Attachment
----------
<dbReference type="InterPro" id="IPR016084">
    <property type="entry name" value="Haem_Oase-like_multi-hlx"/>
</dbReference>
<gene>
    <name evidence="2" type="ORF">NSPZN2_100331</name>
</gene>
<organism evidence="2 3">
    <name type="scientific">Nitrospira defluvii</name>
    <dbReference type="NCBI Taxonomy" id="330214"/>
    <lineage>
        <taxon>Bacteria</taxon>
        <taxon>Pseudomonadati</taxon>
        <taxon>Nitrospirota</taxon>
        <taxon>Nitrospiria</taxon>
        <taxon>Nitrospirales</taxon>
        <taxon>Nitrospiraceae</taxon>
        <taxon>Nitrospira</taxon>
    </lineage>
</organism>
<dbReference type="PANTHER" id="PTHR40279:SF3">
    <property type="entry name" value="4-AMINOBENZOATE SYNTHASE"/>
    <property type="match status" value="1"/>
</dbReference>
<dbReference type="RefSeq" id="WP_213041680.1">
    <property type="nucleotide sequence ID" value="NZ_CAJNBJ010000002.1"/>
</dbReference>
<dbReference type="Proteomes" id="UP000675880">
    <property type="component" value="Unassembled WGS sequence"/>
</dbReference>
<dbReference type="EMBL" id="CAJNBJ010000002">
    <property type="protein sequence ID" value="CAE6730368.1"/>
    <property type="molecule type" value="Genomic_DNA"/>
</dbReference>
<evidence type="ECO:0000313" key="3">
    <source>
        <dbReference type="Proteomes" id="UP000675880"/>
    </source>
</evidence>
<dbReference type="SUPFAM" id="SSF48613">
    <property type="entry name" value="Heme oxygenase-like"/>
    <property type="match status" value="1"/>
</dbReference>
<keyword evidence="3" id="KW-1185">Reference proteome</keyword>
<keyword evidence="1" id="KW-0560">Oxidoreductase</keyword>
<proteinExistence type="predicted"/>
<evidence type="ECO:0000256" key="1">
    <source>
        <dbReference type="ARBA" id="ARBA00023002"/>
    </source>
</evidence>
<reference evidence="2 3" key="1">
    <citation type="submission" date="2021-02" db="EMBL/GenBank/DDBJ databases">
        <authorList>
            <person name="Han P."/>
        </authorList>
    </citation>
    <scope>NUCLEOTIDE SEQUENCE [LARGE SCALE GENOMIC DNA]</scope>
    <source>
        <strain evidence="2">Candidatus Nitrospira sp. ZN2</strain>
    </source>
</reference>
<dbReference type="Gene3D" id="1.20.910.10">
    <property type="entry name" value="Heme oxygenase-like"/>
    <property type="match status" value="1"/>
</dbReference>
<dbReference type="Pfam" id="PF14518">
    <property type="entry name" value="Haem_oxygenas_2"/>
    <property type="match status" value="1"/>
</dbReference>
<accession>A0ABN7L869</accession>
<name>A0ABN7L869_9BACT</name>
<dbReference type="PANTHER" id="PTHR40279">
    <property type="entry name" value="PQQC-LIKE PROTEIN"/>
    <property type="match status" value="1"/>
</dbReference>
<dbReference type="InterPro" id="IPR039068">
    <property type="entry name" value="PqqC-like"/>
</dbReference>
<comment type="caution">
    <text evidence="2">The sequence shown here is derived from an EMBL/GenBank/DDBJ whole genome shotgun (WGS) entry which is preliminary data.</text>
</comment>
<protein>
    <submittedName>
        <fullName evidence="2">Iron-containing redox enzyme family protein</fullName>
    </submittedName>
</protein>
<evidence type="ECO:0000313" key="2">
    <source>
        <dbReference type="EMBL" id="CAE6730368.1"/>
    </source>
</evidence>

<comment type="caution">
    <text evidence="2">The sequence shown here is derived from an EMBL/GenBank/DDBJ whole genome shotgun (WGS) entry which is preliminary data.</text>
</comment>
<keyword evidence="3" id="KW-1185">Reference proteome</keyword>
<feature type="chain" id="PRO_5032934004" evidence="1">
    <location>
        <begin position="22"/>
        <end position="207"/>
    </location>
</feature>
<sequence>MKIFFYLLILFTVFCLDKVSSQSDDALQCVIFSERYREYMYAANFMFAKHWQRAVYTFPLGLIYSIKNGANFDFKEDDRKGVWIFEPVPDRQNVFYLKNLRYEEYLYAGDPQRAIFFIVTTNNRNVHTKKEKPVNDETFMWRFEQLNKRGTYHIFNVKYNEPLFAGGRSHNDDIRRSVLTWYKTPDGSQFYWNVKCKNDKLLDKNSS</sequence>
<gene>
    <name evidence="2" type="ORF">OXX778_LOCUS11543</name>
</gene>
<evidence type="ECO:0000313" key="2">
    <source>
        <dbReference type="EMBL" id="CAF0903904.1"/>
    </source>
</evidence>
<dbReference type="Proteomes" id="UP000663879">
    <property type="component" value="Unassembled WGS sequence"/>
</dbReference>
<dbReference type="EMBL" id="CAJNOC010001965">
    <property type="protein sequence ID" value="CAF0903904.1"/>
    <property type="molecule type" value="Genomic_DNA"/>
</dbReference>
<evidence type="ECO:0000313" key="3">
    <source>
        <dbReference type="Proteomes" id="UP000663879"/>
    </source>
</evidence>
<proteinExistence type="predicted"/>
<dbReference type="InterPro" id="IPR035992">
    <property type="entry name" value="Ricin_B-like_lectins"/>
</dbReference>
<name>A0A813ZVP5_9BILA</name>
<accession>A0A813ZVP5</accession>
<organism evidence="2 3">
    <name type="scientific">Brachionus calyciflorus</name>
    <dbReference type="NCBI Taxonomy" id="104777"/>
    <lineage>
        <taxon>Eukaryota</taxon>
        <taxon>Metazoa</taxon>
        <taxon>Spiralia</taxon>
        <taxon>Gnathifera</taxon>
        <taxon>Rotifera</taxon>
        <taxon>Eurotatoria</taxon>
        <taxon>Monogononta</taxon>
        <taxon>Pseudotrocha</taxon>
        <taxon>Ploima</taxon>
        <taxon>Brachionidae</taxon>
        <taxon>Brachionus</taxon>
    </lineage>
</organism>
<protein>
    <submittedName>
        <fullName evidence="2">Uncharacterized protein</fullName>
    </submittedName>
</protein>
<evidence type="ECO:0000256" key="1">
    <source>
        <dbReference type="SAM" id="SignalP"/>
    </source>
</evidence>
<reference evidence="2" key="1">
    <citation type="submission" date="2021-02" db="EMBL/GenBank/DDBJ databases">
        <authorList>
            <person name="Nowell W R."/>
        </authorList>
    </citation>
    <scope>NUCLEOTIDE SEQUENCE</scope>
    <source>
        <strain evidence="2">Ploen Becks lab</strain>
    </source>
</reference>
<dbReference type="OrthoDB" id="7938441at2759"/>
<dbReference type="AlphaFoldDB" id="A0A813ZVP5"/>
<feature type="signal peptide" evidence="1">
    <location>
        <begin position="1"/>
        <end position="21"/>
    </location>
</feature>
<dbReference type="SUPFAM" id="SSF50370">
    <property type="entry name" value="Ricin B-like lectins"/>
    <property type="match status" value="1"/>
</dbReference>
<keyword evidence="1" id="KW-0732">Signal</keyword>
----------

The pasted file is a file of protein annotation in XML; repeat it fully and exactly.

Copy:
<dbReference type="InterPro" id="IPR016084">
    <property type="entry name" value="Haem_Oase-like_multi-hlx"/>
</dbReference>
<gene>
    <name evidence="2" type="ORF">NSPZN2_100331</name>
</gene>
<organism evidence="2 3">
    <name type="scientific">Nitrospira defluvii</name>
    <dbReference type="NCBI Taxonomy" id="330214"/>
    <lineage>
        <taxon>Bacteria</taxon>
        <taxon>Pseudomonadati</taxon>
        <taxon>Nitrospirota</taxon>
        <taxon>Nitrospiria</taxon>
        <taxon>Nitrospirales</taxon>
        <taxon>Nitrospiraceae</taxon>
        <taxon>Nitrospira</taxon>
    </lineage>
</organism>
<dbReference type="PANTHER" id="PTHR40279:SF3">
    <property type="entry name" value="4-AMINOBENZOATE SYNTHASE"/>
    <property type="match status" value="1"/>
</dbReference>
<dbReference type="RefSeq" id="WP_213041680.1">
    <property type="nucleotide sequence ID" value="NZ_CAJNBJ010000002.1"/>
</dbReference>
<dbReference type="Proteomes" id="UP000675880">
    <property type="component" value="Unassembled WGS sequence"/>
</dbReference>
<dbReference type="EMBL" id="CAJNBJ010000002">
    <property type="protein sequence ID" value="CAE6730368.1"/>
    <property type="molecule type" value="Genomic_DNA"/>
</dbReference>
<evidence type="ECO:0000313" key="3">
    <source>
        <dbReference type="Proteomes" id="UP000675880"/>
    </source>
</evidence>
<dbReference type="SUPFAM" id="SSF48613">
    <property type="entry name" value="Heme oxygenase-like"/>
    <property type="match status" value="1"/>
</dbReference>
<keyword evidence="3" id="KW-1185">Reference proteome</keyword>
<keyword evidence="1" id="KW-0560">Oxidoreductase</keyword>
<proteinExistence type="predicted"/>
<evidence type="ECO:0000256" key="1">
    <source>
        <dbReference type="ARBA" id="ARBA00023002"/>
    </source>
</evidence>
<reference evidence="2 3" key="1">
    <citation type="submission" date="2021-02" db="EMBL/GenBank/DDBJ databases">
        <authorList>
            <person name="Han P."/>
        </authorList>
    </citation>
    <scope>NUCLEOTIDE SEQUENCE [LARGE SCALE GENOMIC DNA]</scope>
    <source>
        <strain evidence="2">Candidatus Nitrospira sp. ZN2</strain>
    </source>
</reference>
<dbReference type="Gene3D" id="1.20.910.10">
    <property type="entry name" value="Heme oxygenase-like"/>
    <property type="match status" value="1"/>
</dbReference>
<dbReference type="Pfam" id="PF14518">
    <property type="entry name" value="Haem_oxygenas_2"/>
    <property type="match status" value="1"/>
</dbReference>
<accession>A0ABN7L869</accession>
<name>A0ABN7L869_9BACT</name>
<dbReference type="PANTHER" id="PTHR40279">
    <property type="entry name" value="PQQC-LIKE PROTEIN"/>
    <property type="match status" value="1"/>
</dbReference>
<dbReference type="InterPro" id="IPR039068">
    <property type="entry name" value="PqqC-like"/>
</dbReference>
<comment type="caution">
    <text evidence="2">The sequence shown here is derived from an EMBL/GenBank/DDBJ whole genome shotgun (WGS) entry which is preliminary data.</text>
</comment>
<protein>
    <submittedName>
        <fullName evidence="2">Iron-containing redox enzyme family protein</fullName>
    </submittedName>
</protein>
<evidence type="ECO:0000313" key="2">
    <source>
        <dbReference type="EMBL" id="CAE6730368.1"/>
    </source>
</evidence>

<comment type="caution">
    <text evidence="2">The sequence shown here is derived from an EMBL/GenBank/DDBJ whole genome shotgun (WGS) entry which is preliminary data.</text>
</comment>
<keyword evidence="3" id="KW-1185">Reference proteome</keyword>
<feature type="chain" id="PRO_5032934004" evidence="1">
    <location>
        <begin position="22"/>
        <end position="207"/>
    </location>
</feature>
<sequence>MKIFFYLLILFTVFCLDKVSSQSDDALQCVIFSERYREYMYAANFMFAKHWQRAVYTFPLGLIYSIKNGANFDFKEDDRKGVWIFEPVPDRQNVFYLKNLRYEEYLYAGDPQRAIFFIVTTNNRNVHTKKEKPVNDETFMWRFEQLNKRGTYHIFNVKYNEPLFAGGRSHNDDIRRSVLTWYKTPDGSQFYWNVKCKNDKLLDKNSS</sequence>
<gene>
    <name evidence="2" type="ORF">OXX778_LOCUS11543</name>
</gene>
<evidence type="ECO:0000313" key="2">
    <source>
        <dbReference type="EMBL" id="CAF0903904.1"/>
    </source>
</evidence>
<dbReference type="Proteomes" id="UP000663879">
    <property type="component" value="Unassembled WGS sequence"/>
</dbReference>
<dbReference type="EMBL" id="CAJNOC010001965">
    <property type="protein sequence ID" value="CAF0903904.1"/>
    <property type="molecule type" value="Genomic_DNA"/>
</dbReference>
<evidence type="ECO:0000313" key="3">
    <source>
        <dbReference type="Proteomes" id="UP000663879"/>
    </source>
</evidence>
<proteinExistence type="predicted"/>
<dbReference type="InterPro" id="IPR035992">
    <property type="entry name" value="Ricin_B-like_lectins"/>
</dbReference>
<name>A0A813ZVP5_9BILA</name>
<accession>A0A813ZVP5</accession>
<organism evidence="2 3">
    <name type="scientific">Brachionus calyciflorus</name>
    <dbReference type="NCBI Taxonomy" id="104777"/>
    <lineage>
        <taxon>Eukaryota</taxon>
        <taxon>Metazoa</taxon>
        <taxon>Spiralia</taxon>
        <taxon>Gnathifera</taxon>
        <taxon>Rotifera</taxon>
        <taxon>Eurotatoria</taxon>
        <taxon>Monogononta</taxon>
        <taxon>Pseudotrocha</taxon>
        <taxon>Ploima</taxon>
        <taxon>Brachionidae</taxon>
        <taxon>Brachionus</taxon>
    </lineage>
</organism>
<protein>
    <submittedName>
        <fullName evidence="2">Uncharacterized protein</fullName>
    </submittedName>
</protein>
<evidence type="ECO:0000256" key="1">
    <source>
        <dbReference type="SAM" id="SignalP"/>
    </source>
</evidence>
<reference evidence="2" key="1">
    <citation type="submission" date="2021-02" db="EMBL/GenBank/DDBJ databases">
        <authorList>
            <person name="Nowell W R."/>
        </authorList>
    </citation>
    <scope>NUCLEOTIDE SEQUENCE</scope>
    <source>
        <strain evidence="2">Ploen Becks lab</strain>
    </source>
</reference>
<dbReference type="OrthoDB" id="7938441at2759"/>
<dbReference type="AlphaFoldDB" id="A0A813ZVP5"/>
<feature type="signal peptide" evidence="1">
    <location>
        <begin position="1"/>
        <end position="21"/>
    </location>
</feature>
<dbReference type="SUPFAM" id="SSF50370">
    <property type="entry name" value="Ricin B-like lectins"/>
    <property type="match status" value="1"/>
</dbReference>
<keyword evidence="1" id="KW-0732">Signal</keyword>